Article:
Hi, thanks for your question. Just a bit more information required to fully assist you:
-How much are each of your pensions worth?
-How many bedrooms is the former matrimonial home?
-Are there any other assets, savings, investments or properties at all?
-What are the proposed arrangements for the children?
Thanks for confirming. Firstly, based on the figures you have provided a £70,000 lump sum settlement will not appear to be a fair settlement at all for the following reasons:
-You have a short marriage, but this is extended by the fact that you have been in a relationship for 13 years. The court can consider this a long marriage if there was a period of cohabitation prior to the marriage.
-You have two children together
-The home has approximately £400,000 equity
-Her earning capacity is higher than yours and you are now nearing retirement
-The other assets/investments are not substantial and are almost equalised between you.
Given the above, the main matrimonial assets will be the matrimonial home and potentially the pensions. Given that you are nearing retirement your capacity to increase your pension are very low whereas hers is high given her young age and earning potential - you may therefore have grounds to pursue a share of her pension or to be compensated from the matrimonial assets.
It will depend on what the court considers matrimonial assets but the settlement she is proposing is between 18-25% of the assets and would not be in your interest to agree to this based on your figures.
Given that it appears that there has not been detailed disclosure of finances, you will both need to provide each other with full and frank financial and income disclosure, as well as disclosure of your reasonable needs. The Court's starting point is a 50-50 split of all matrimonial assets and ensuring that both your needs are met in relation to both assets and income. The criteria considered is:1. The income, earning capacity, property and other financial resources which each of the parties to the marriage has or is likely to have in the foreseeable future, including in the case of earning capacity any increase in that capacity which it would in the opinion of the court be reasonable to expect a party to the marriage to take steps to acquire;2. The financial needs, obligations and responsibilities which each of the parties to the marriage has or is likely to have in the foreseeable future;3. The standard of living enjoyed by the family before the breakdown of the marriage;4. The age of each party to the marriage and the duration of the marriage;5. Any physical or mental disability of either of the parties to the marriage;6. The contributions which each of the parties has made or is likely in the foreseeable future to make to the welfare of the family, including any contribution by looking after the home or caring for the family;7. The conduct of each of the parties, if that conduct is such that it would in the opinion of the court be inequitable to disregard it;8. In the case of proceedings for divorce or nullity of marriage, the value to each of the parties to the marriage of any benefit which, by reason of the dissolution or annulment of the marriage, that party will lose the chance of acquiring.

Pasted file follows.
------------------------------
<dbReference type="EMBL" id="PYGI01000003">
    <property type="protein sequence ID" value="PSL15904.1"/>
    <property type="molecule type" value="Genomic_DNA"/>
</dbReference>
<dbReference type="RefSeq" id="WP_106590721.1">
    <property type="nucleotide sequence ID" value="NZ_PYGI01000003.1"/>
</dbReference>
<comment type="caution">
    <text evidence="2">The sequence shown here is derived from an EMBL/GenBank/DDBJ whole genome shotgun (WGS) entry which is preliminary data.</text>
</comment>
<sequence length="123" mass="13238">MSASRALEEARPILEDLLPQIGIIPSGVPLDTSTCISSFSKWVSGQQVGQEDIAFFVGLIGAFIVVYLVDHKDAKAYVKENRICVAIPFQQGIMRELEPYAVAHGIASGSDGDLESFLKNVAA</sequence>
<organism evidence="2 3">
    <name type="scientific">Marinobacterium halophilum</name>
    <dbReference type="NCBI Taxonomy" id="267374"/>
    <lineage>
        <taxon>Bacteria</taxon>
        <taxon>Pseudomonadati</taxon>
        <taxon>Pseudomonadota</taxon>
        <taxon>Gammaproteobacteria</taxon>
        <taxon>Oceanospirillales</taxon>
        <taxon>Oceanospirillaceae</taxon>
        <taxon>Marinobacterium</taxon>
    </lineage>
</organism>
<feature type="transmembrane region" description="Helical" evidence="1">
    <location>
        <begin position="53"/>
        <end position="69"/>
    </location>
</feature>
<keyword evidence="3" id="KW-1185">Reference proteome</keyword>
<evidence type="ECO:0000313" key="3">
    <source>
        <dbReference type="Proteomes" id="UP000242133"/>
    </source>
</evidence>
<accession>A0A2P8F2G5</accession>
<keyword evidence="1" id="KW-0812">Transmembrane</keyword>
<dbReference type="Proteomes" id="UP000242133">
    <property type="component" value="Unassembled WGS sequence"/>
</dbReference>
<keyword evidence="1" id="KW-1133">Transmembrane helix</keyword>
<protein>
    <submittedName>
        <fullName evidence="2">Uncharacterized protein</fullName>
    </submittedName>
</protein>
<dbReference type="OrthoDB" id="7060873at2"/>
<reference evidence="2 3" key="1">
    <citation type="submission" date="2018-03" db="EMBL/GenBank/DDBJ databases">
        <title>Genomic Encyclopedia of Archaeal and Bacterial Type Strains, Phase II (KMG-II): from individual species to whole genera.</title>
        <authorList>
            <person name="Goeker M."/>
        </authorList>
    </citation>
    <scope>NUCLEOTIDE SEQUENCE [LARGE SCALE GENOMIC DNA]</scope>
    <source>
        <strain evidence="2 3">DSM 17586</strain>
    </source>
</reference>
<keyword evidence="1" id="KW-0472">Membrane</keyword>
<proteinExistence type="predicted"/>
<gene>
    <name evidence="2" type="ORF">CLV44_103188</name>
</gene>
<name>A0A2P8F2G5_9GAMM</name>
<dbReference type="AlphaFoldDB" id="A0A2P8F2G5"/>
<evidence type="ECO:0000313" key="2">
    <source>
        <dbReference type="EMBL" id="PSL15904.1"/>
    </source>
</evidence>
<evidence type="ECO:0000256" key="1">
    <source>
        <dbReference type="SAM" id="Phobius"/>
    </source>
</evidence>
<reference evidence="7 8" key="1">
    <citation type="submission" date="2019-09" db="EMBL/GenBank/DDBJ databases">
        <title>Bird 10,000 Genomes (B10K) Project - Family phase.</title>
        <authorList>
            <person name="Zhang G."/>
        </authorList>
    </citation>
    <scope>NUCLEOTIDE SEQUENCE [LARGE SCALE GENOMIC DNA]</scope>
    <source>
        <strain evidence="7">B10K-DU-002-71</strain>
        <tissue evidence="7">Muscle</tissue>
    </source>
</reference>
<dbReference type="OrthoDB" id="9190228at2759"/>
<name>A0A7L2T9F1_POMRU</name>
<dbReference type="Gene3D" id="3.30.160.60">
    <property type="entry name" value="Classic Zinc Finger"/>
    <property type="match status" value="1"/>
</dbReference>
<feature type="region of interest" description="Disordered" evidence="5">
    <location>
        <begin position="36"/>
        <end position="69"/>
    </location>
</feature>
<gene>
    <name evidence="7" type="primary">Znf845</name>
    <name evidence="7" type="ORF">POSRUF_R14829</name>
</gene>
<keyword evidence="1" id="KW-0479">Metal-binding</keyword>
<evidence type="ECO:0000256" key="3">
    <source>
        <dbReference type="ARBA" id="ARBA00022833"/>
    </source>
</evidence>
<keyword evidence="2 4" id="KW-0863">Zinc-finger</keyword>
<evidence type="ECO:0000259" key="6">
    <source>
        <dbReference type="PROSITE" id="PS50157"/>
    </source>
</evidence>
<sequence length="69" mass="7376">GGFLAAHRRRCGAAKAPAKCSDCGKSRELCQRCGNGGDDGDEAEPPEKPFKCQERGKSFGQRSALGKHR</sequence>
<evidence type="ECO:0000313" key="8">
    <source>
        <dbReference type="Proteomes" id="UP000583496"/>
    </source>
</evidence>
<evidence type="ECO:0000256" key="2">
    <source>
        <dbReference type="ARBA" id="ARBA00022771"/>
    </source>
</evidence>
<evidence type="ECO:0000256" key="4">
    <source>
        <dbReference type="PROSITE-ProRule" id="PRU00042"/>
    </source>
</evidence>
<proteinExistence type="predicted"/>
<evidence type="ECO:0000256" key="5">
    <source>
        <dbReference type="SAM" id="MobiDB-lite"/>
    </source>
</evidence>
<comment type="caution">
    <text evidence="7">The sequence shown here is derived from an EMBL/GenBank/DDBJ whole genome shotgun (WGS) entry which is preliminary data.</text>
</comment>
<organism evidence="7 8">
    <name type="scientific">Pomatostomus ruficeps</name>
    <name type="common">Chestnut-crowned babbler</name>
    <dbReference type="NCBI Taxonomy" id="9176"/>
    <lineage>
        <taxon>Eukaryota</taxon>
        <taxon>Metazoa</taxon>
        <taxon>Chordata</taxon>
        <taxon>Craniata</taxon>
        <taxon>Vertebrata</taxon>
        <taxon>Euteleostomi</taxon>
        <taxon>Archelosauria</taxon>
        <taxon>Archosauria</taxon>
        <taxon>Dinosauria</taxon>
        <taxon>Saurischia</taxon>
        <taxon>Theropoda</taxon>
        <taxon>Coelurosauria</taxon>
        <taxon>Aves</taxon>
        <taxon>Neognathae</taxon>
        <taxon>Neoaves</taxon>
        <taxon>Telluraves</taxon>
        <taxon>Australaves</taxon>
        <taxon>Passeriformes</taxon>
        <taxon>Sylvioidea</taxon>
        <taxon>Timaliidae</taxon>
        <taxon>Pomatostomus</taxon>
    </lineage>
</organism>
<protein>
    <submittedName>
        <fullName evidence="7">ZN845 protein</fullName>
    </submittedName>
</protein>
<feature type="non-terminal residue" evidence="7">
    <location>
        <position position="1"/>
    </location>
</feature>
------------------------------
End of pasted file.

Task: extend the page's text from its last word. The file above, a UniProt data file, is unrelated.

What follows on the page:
Initially this should be attempted through mediation - you can find independent mediators here: http://www.familymediationcouncil.org.uk If a settlement is agreed this can be submitted to court under a consent order (together with a D81 form outlining your respective financial positions).If mediation does not progress you should then proceed with an application to court under Form A for financial relief once the divorce petition has been issued.
If you have any further questions regarding this please let me know. In the meantime if you found this information helpful please provide a positive rating using the stars at the top of this page. I will not be credited for answering your question without a positive rating. Thank you